As it is probably well-known I am completely skeptical about the clarinet industry, as I see it as that, an industry, simply dedicatd to selling clarinets….and mouthpieces, and cases, and ligatures, and every variety of fruit-cake stuff that one may attach to his or her clarinet for whatever reason you can think of. Basically it is a healthy way of making money. Except for getting in the way of a students progress when the student suddenly goes on an expensive quest which can result in an expensive clarinet or mouthpiece or other accessory which is or can be  the road to nowhere. I am especially wary of cults of clarinet players who collect and espouse clarinets of a certain make, and only that make and revile every other clarinet made. This practise has been somewhat diminished of late, yet remains in existance to the detriment of the peddlars and certainly to those students who are directed to this road to pursue the golden clarinet, the magic mouthpiece, the setup which will lead the student to nowhere, or perhaps someplace quite dangerous.

Yes, I find it a hurtful process, costly and serving no prpose other than to enrich….but only those who sell the items, and not necessarily those who buy .

But let us return to the C Clarinet. Yes, it is an instrument made by many if not all of the companies making clarinets, but more importantly it is capable of making a rather distinctive sound. The lowest register does not quite equal the grandfatherly lows of the Bb or the A; rather that sound is somewhat more refined and lyrical. It is almost like a longer clarion register up unti the altissimo which is only a bit thinner that that of the Bb.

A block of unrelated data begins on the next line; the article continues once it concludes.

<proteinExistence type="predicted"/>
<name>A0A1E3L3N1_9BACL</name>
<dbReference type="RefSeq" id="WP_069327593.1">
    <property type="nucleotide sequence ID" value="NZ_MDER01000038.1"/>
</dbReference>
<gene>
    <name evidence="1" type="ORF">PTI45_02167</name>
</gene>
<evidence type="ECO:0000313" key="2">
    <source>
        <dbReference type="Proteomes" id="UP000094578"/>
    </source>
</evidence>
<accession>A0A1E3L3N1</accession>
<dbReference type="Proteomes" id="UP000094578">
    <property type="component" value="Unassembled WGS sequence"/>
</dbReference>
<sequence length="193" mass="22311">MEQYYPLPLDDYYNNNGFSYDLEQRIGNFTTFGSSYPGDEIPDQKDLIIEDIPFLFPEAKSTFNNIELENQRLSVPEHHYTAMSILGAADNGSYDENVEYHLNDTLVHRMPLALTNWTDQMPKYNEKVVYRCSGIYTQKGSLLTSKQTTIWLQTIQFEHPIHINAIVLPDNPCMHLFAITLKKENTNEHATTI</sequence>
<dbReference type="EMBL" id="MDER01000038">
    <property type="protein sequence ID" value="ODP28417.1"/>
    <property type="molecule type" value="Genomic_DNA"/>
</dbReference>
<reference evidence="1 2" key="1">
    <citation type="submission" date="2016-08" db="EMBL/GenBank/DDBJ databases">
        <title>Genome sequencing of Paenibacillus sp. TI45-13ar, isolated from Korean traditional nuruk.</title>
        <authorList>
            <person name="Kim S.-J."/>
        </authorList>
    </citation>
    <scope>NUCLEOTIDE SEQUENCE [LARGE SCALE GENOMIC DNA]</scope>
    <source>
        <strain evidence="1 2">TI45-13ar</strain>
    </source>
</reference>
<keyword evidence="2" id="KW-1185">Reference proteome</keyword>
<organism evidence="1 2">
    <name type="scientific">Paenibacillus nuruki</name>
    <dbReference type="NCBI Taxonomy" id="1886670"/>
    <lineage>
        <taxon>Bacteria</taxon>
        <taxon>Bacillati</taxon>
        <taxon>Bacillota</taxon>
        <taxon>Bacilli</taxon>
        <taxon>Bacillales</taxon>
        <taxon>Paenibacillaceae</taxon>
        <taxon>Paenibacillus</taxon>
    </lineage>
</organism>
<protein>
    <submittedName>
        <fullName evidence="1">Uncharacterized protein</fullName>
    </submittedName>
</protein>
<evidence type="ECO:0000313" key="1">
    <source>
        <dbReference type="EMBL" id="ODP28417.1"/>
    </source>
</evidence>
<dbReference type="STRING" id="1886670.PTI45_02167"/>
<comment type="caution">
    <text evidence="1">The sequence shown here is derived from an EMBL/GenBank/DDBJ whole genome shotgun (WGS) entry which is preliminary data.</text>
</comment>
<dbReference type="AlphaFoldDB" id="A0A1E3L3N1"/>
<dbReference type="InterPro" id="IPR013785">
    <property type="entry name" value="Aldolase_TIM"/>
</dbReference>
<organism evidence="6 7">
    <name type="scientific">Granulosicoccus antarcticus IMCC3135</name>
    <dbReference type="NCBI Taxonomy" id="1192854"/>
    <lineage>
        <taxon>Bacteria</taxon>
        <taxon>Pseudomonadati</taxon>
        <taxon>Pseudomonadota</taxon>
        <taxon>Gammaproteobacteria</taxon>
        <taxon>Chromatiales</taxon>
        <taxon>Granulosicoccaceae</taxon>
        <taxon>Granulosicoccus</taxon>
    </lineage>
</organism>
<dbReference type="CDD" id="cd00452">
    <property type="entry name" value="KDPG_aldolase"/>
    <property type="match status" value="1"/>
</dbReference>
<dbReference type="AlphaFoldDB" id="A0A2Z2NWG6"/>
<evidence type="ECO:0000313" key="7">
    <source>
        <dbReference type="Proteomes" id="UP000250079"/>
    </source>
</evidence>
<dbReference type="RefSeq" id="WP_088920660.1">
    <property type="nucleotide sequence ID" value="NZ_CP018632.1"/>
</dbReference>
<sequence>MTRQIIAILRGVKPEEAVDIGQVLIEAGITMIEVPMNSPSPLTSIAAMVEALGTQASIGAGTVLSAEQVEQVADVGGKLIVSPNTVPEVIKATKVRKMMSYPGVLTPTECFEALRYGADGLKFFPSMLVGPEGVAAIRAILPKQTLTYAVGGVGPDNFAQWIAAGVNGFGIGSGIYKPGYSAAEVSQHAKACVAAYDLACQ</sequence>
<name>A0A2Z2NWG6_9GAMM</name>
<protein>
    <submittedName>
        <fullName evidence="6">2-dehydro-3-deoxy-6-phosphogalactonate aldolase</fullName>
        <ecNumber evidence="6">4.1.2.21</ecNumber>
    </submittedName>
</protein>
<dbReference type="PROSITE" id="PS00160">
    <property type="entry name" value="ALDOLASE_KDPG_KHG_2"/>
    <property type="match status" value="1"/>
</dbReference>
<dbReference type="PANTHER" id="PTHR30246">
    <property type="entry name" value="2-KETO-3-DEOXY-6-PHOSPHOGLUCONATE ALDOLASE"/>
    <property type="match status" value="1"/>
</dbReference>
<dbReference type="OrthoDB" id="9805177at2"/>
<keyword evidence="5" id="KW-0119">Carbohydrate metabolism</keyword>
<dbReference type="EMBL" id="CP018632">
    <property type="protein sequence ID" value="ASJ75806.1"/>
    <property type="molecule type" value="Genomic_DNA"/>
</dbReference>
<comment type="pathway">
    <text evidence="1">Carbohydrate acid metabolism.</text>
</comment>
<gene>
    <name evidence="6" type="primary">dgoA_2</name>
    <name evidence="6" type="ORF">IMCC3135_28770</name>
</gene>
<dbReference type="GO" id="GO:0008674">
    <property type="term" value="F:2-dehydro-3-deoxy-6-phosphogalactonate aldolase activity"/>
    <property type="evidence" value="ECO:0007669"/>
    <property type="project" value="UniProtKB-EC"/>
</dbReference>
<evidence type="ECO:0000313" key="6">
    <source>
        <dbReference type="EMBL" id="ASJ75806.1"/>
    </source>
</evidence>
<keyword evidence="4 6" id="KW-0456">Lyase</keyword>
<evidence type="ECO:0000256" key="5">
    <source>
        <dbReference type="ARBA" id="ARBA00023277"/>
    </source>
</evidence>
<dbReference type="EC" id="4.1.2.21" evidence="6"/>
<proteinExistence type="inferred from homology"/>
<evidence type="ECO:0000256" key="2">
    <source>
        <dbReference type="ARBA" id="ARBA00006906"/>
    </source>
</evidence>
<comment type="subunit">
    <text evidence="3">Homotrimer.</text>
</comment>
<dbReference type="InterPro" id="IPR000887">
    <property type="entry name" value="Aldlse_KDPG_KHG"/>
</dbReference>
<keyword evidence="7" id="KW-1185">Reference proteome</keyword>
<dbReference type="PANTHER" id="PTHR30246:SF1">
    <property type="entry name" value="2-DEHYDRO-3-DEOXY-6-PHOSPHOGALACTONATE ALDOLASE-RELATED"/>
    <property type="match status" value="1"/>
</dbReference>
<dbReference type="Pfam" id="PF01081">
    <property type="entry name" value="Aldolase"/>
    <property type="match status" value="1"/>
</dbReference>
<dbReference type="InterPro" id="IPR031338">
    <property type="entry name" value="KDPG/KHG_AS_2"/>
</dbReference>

The sound is very pleasant and the thing which is really wonderful is that you use the same mouthpiece used for your other clarinets, a very special attribute in the Cs favor.

I also really do like the size of the instrument and I find it more facile to play than my Bb or A. I like the staccato produced on the C and I find that legato passages have an interesting quality, somewhat different than that of the Bb.

I have owned this Amati instrument for about a month, bought it brand new and it played extremely well right out of the box, an attribute which I consider important. I find the workmanship to be excellent, as is the tuning and the plating to be first class.

Currently I am playing the Schubert Sonatinas, Opus 137, for violin and piano. Years and years ago, I had performed one on the Bb clarinet,but on C the sonatas are much more accessible. Perhaps I hear better in a C instrument, (I have always wondered about that) But, when I mentioned in my initial article that playing the C  is a wonderul experience, I can only reiterate that statement. Everything is a little easier, or perhaps it is a little different. After 60 years of playing the Bb, A and Eb and the Bass, I find the clarinet to be sheer fun and urge one an all to “get into it”. The advantages are obvious, the cons are minimal

Much Instrumental music began hundreds of years ago without designated instruments, merely parts.I have played so many parts of C instruments on Bb that I seen no problem in playing the C clarinet for them.

Besides that it is great fun/ The Amati-Kraslice ACL 351 , second series is a fine clarinet. I had to shave a bit of cork off the side Bb/eb, but that took perhaps one minute.

This is the least expensive or them all, I heartily recommend it!

Keep practicing,

Sherman